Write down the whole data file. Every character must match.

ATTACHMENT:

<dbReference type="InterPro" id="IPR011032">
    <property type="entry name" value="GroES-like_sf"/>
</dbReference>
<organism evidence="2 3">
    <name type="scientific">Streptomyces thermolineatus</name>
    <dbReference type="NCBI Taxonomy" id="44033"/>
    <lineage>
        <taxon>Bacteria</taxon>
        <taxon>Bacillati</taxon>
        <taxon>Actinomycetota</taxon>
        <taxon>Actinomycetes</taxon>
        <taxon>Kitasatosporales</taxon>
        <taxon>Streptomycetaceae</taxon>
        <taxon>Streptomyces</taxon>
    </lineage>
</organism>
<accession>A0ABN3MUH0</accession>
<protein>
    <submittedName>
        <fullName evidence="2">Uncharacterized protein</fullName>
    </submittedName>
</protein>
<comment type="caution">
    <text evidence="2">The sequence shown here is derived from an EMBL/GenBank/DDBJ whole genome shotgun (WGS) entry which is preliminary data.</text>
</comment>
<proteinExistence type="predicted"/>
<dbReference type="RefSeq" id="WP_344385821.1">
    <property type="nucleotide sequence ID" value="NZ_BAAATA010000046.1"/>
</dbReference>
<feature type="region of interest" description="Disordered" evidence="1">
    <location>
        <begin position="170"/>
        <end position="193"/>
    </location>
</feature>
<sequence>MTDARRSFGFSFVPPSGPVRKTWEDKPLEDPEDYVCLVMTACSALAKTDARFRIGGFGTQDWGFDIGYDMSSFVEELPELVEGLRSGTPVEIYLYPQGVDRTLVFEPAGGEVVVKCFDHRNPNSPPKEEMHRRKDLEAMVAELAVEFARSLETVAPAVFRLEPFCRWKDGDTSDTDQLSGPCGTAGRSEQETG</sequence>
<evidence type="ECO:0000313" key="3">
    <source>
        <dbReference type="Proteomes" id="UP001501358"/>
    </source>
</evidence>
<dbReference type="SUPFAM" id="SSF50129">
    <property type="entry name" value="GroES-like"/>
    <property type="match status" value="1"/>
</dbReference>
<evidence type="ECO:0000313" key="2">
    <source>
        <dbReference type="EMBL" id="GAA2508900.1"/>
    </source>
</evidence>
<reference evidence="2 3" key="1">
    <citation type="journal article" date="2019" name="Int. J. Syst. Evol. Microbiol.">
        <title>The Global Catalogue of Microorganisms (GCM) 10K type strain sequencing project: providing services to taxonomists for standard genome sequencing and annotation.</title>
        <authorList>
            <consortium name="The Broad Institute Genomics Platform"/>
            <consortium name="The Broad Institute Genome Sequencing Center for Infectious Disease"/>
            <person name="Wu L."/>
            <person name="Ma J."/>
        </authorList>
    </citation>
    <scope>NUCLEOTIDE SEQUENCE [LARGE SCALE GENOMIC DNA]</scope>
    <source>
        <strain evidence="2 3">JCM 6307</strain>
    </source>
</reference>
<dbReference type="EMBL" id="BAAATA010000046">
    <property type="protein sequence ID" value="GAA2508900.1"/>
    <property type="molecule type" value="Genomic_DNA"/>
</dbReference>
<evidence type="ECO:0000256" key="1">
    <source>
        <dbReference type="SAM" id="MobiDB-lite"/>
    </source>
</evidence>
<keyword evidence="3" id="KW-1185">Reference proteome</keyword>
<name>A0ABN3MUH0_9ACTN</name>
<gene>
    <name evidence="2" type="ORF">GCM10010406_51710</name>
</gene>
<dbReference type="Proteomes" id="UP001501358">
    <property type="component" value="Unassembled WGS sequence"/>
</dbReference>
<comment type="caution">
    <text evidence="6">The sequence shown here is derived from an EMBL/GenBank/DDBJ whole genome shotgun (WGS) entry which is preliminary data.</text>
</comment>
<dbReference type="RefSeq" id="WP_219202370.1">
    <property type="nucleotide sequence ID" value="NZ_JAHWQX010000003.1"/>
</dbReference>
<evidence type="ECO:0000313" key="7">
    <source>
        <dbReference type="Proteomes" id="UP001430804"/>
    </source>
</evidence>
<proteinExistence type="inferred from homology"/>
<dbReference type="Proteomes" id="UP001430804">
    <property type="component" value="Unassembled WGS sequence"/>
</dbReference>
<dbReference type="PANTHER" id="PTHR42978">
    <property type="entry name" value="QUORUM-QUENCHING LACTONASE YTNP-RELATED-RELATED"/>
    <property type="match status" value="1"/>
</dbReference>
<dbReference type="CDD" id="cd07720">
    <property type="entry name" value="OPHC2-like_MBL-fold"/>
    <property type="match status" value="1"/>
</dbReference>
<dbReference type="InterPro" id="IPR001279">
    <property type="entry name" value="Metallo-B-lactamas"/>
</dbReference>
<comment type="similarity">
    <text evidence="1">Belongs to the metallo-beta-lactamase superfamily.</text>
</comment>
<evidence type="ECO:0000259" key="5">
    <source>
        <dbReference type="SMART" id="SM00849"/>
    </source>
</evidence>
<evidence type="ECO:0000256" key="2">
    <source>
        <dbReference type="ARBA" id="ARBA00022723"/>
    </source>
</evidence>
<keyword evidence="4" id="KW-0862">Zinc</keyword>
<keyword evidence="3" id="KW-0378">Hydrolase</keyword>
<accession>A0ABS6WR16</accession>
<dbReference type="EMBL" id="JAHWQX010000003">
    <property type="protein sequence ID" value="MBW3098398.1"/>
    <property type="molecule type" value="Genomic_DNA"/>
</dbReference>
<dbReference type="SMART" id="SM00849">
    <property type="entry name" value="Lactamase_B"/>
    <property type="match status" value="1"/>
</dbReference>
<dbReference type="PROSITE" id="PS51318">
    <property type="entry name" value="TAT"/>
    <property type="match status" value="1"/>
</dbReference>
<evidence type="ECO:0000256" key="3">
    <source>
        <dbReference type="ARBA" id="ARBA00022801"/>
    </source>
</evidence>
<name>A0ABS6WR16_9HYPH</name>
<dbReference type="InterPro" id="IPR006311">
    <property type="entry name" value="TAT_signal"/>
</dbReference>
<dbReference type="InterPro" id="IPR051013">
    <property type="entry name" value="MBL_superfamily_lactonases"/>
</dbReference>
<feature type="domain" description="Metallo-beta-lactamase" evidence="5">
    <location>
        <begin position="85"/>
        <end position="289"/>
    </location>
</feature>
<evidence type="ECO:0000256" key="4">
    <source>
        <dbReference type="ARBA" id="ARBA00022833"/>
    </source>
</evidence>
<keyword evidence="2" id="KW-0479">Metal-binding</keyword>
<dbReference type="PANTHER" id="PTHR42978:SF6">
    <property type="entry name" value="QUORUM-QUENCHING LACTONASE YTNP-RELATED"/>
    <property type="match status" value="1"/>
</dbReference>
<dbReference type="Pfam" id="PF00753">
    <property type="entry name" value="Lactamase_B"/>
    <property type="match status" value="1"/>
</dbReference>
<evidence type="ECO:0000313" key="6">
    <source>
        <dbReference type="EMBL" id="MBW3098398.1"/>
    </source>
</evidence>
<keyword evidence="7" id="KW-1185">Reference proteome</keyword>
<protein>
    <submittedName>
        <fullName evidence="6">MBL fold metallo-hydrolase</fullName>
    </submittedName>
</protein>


<dbReference type="InterPro" id="IPR011032">
    <property type="entry name" value="GroES-like_sf"/>
</dbReference>
<organism evidence="2 3">
    <name type="scientific">Streptomyces thermolineatus</name>
    <dbReference type="NCBI Taxonomy" id="44033"/>
    <lineage>
        <taxon>Bacteria</taxon>
        <taxon>Bacillati</taxon>
        <taxon>Actinomycetota</taxon>
        <taxon>Actinomycetes</taxon>
        <taxon>Kitasatosporales</taxon>
        <taxon>Streptomycetaceae</taxon>
        <taxon>Streptomyces</taxon>
    </lineage>
</organism>
<accession>A0ABN3MUH0</accession>
<protein>
    <submittedName>
        <fullName evidence="2">Uncharacterized protein</fullName>
    </submittedName>
</protein>
<comment type="caution">
    <text evidence="2">The sequence shown here is derived from an EMBL/GenBank/DDBJ whole genome shotgun (WGS) entry which is preliminary data.</text>
</comment>
<proteinExistence type="predicted"/>
<dbReference type="RefSeq" id="WP_344385821.1">
    <property type="nucleotide sequence ID" value="NZ_BAAATA010000046.1"/>
</dbReference>
<feature type="region of interest" description="Disordered" evidence="1">
    <location>
        <begin position="170"/>
        <end position="193"/>
    </location>
</feature>
<sequence>MTDARRSFGFSFVPPSGPVRKTWEDKPLEDPEDYVCLVMTACSALAKTDARFRIGGFGTQDWGFDIGYDMSSFVEELPELVEGLRSGTPVEIYLYPQGVDRTLVFEPAGGEVVVKCFDHRNPNSPPKEEMHRRKDLEAMVAELAVEFARSLETVAPAVFRLEPFCRWKDGDTSDTDQLSGPCGTAGRSEQETG</sequence>
<evidence type="ECO:0000313" key="3">
    <source>
        <dbReference type="Proteomes" id="UP001501358"/>
    </source>
</evidence>
<dbReference type="SUPFAM" id="SSF50129">
    <property type="entry name" value="GroES-like"/>
    <property type="match status" value="1"/>
</dbReference>
<evidence type="ECO:0000313" key="2">
    <source>
        <dbReference type="EMBL" id="GAA2508900.1"/>
    </source>
</evidence>
<reference evidence="2 3" key="1">
    <citation type="journal article" date="2019" name="Int. J. Syst. Evol. Microbiol.">
        <title>The Global Catalogue of Microorganisms (GCM) 10K type strain sequencing project: providing services to taxonomists for standard genome sequencing and annotation.</title>
        <authorList>
            <consortium name="The Broad Institute Genomics Platform"/>
            <consortium name="The Broad Institute Genome Sequencing Center for Infectious Disease"/>
            <person name="Wu L."/>
            <person name="Ma J."/>
        </authorList>
    </citation>
    <scope>NUCLEOTIDE SEQUENCE [LARGE SCALE GENOMIC DNA]</scope>
    <source>
        <strain evidence="2 3">JCM 6307</strain>
    </source>
</reference>
<dbReference type="EMBL" id="BAAATA010000046">
    <property type="protein sequence ID" value="GAA2508900.1"/>
    <property type="molecule type" value="Genomic_DNA"/>
</dbReference>
<evidence type="ECO:0000256" key="1">
    <source>
        <dbReference type="SAM" id="MobiDB-lite"/>
    </source>
</evidence>
<keyword evidence="3" id="KW-1185">Reference proteome</keyword>
<name>A0ABN3MUH0_9ACTN</name>
<gene>
    <name evidence="2" type="ORF">GCM10010406_51710</name>
</gene>
<dbReference type="Proteomes" id="UP001501358">
    <property type="component" value="Unassembled WGS sequence"/>
</dbReference>
<comment type="caution">
    <text evidence="6">The sequence shown here is derived from an EMBL/GenBank/DDBJ whole genome shotgun (WGS) entry which is preliminary data.</text>
</comment>
<dbReference type="RefSeq" id="WP_219202370.1">
    <property type="nucleotide sequence ID" value="NZ_JAHWQX010000003.1"/>
</dbReference>
<evidence type="ECO:0000313" key="7">
    <source>
        <dbReference type="Proteomes" id="UP001430804"/>
    </source>
</evidence>
<proteinExistence type="inferred from homology"/>
<dbReference type="Proteomes" id="UP001430804">
    <property type="component" value="Unassembled WGS sequence"/>
</dbReference>
<dbReference type="PANTHER" id="PTHR42978">
    <property type="entry name" value="QUORUM-QUENCHING LACTONASE YTNP-RELATED-RELATED"/>
    <property type="match status" value="1"/>
</dbReference>
<dbReference type="CDD" id="cd07720">
    <property type="entry name" value="OPHC2-like_MBL-fold"/>
    <property type="match status" value="1"/>
</dbReference>
<dbReference type="InterPro" id="IPR001279">
    <property type="entry name" value="Metallo-B-lactamas"/>
</dbReference>
<comment type="similarity">
    <text evidence="1">Belongs to the metallo-beta-lactamase superfamily.</text>
</comment>
<evidence type="ECO:0000259" key="5">
    <source>
        <dbReference type="SMART" id="SM00849"/>
    </source>
</evidence>
<evidence type="ECO:0000256" key="2">
    <source>
        <dbReference type="ARBA" id="ARBA00022723"/>
    </source>
</evidence>
<keyword evidence="4" id="KW-0862">Zinc</keyword>
<keyword evidence="3" id="KW-0378">Hydrolase</keyword>
<accession>A0ABS6WR16</accession>
<dbReference type="EMBL" id="JAHWQX010000003">
    <property type="protein sequence ID" value="MBW3098398.1"/>
    <property type="molecule type" value="Genomic_DNA"/>
</dbReference>
<dbReference type="SMART" id="SM00849">
    <property type="entry name" value="Lactamase_B"/>
    <property type="match status" value="1"/>
</dbReference>
<dbReference type="PROSITE" id="PS51318">
    <property type="entry name" value="TAT"/>
    <property type="match status" value="1"/>
</dbReference>
<evidence type="ECO:0000256" key="3">
    <source>
        <dbReference type="ARBA" id="ARBA00022801"/>
    </source>
</evidence>
<name>A0ABS6WR16_9HYPH</name>
<dbReference type="InterPro" id="IPR006311">
    <property type="entry name" value="TAT_signal"/>
</dbReference>
<dbReference type="InterPro" id="IPR051013">
    <property type="entry name" value="MBL_superfamily_lactonases"/>
</dbReference>
<feature type="domain" description="Metallo-beta-lactamase" evidence="5">
    <location>
        <begin position="85"/>
        <end position="289"/>
    </location>
</feature>
<evidence type="ECO:0000256" key="4">
    <source>
        <dbReference type="ARBA" id="ARBA00022833"/>
    </source>
</evidence>
<keyword evidence="2" id="KW-0479">Metal-binding</keyword>
<dbReference type="PANTHER" id="PTHR42978:SF6">
    <property type="entry name" value="QUORUM-QUENCHING LACTONASE YTNP-RELATED"/>
    <property type="match status" value="1"/>
</dbReference>
<dbReference type="Pfam" id="PF00753">
    <property type="entry name" value="Lactamase_B"/>
    <property type="match status" value="1"/>
</dbReference>
<evidence type="ECO:0000313" key="6">
    <source>
        <dbReference type="EMBL" id="MBW3098398.1"/>
    </source>
</evidence>
<keyword evidence="7" id="KW-1185">Reference proteome</keyword>
<protein>
    <submittedName>
        <fullName evidence="6">MBL fold metallo-hydrolase</fullName>
    </submittedName>
</protein>